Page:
Otero, whose two siblings and parents were Dennis Rader's first victims in 1974, said the guilty plea can do nothing to repair the lives of survivors of the 10 people Rader so chillingly acknowledged Monday that he killed.
"It's a release that he's admitted it, but as far as closure goes, it's far from it," said Otero, now 47 and living in Albuquerque, N.M. "It turned my life around 180 degrees and left me no hope for a future I had seen before the murders. My life went from idyllic and wonderful to dark and dank."
Nor was it closure for the BTK killer's 10th victim's son, Jeff Davis, who now lives in Memphis. He told CBS affiliate WREG that listening to the murderer's chilling description in court Monday was like adding salt to his already open wound.
"It's always been an open sore, and always will be," Davis said. "But at least now I've got the name, the person, and the satisfaction of knowing that he's going to get part of what's coming to him."
Rader — husband, father of two — will likely spend the rest of his life behind bars for crimes that gained him the moniker "BTK" for his preferred killing method, "Bind, Torture, Kill."
In pleading guilty, Rader was unfailingly emotionless and courteous, answering questions with "Yes, sir" and "Yes, your honor," and at one point launching into an almost scholarly discourse on habits of a serial killer.
"If you've read much about serial killers, they go through what they call different phases. In the trolling stage, basically, you're looking for a victim at that time," he said. "You can be trolling for months or years, but once you lock in on a certain person, you become a stalker."
"There was an emotionally devoid humanoid with a monster living inside it just coldly reciting facts," said Davis.
The judge pressed Rader for details on his crimes, and the killer obliged.
He talked about how he hung Otero's 11-year-old sister from a sewer pipe after murdering her parents and brother. He described strangling a 62-year-old woman — Jeff Davis' mother — with pantyhose and dumping her body under a bridge. He told of comforting another victim and giving her a glass of water before putting a bag over her head and strangling her.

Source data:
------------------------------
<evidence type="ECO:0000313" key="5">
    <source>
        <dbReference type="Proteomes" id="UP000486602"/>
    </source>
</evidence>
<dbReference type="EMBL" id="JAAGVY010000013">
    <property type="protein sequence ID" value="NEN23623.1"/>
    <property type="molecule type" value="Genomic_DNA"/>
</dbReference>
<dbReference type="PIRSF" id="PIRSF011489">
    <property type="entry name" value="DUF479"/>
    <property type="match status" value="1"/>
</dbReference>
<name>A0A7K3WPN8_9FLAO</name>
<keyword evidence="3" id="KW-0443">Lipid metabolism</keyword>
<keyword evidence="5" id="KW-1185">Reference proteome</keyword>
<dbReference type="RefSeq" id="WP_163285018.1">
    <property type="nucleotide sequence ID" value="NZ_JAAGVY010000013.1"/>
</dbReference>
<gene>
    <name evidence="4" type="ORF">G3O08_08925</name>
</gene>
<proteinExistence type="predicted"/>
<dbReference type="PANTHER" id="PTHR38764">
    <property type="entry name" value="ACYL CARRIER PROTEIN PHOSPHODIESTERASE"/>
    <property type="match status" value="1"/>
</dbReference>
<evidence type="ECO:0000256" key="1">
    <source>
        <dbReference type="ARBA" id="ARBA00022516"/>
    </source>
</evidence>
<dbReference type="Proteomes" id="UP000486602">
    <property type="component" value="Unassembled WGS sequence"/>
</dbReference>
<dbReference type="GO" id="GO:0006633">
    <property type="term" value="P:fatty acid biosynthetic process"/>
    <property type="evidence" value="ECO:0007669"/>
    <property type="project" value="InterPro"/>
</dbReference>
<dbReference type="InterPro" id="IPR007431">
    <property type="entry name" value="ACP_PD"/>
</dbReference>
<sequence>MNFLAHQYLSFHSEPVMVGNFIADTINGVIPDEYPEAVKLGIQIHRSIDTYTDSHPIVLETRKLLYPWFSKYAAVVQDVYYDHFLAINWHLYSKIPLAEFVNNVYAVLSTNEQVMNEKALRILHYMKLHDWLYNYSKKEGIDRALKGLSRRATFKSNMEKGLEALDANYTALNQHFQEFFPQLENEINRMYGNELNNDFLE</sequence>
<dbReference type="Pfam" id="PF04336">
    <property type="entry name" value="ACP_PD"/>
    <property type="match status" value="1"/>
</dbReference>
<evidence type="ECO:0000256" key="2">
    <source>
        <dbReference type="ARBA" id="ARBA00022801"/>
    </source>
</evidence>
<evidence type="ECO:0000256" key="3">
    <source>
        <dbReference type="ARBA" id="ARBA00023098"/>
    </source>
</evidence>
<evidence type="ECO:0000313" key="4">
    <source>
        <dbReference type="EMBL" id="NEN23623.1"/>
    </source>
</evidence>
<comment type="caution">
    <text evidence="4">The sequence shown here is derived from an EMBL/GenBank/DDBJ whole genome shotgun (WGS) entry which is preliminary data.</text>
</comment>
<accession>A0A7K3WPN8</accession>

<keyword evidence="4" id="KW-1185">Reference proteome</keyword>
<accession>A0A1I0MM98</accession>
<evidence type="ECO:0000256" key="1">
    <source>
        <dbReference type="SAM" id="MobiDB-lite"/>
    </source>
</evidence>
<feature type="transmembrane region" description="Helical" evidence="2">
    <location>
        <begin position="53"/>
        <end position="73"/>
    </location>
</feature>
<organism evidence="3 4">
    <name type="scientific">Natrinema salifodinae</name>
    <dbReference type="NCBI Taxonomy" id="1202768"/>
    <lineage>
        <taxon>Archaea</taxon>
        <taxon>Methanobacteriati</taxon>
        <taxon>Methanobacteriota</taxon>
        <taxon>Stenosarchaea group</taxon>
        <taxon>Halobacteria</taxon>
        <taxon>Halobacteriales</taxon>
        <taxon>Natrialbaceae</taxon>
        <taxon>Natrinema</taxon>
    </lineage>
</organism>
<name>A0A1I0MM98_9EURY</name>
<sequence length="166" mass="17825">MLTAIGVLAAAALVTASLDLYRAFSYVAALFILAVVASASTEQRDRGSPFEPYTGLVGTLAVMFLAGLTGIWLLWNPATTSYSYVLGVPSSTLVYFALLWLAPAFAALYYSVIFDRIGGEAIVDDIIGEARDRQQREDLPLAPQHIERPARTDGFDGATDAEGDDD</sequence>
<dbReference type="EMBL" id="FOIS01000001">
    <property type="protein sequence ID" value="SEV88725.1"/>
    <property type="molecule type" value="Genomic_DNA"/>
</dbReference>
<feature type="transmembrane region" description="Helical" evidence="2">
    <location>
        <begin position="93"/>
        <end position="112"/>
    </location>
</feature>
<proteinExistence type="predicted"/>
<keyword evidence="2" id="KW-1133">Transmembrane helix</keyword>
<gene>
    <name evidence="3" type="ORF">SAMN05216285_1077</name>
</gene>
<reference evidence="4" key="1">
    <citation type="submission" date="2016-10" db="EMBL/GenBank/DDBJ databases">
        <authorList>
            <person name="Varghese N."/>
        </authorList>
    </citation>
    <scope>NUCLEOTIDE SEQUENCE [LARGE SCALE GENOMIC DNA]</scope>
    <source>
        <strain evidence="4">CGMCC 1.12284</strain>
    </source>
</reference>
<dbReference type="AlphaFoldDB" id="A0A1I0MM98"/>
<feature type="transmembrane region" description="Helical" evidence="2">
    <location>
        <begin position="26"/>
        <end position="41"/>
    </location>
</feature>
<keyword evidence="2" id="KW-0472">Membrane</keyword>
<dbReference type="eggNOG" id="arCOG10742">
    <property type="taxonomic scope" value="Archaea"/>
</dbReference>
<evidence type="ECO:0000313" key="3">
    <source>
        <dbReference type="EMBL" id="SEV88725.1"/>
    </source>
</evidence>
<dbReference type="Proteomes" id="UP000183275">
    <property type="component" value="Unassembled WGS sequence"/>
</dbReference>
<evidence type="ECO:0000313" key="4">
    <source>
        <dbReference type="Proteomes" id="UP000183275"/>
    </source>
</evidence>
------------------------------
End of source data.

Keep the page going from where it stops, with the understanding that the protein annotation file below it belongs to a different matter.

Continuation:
Even Rader's attorney, Steve Osburn, admitted he was shaken by the coldness of Rader's testimony.
"I've never had this experience, and I hope to never have it again," Osburn told CBS News Correspondent Erin Moriarty.
"Even though you know the facts of the case, it was chilling, horrifying, really," prosecutor Kevin O'Connor said Tuesday on CBS News' The Early Show. "To hear the murders described in such a matter of fact manner, no matter how much you know about the case, it's still something that's hard to accept."
Those who watched Rader, 60, walk into the courtroom saw a man who looked eerily normal for the crimes he was about to confess — a balding man with a jacket and tie and close-cropped hair and beard. Once he began to speak, though, observers heard the killer calmly describe murders he said were fulfillments of the sexual fantasies he harbored.
"He was so cold about it," said 19-year-old Jared Noble of Wichita, who listened to the court proceedings in his car. "The way he described the details — heartless — with no emotion at all."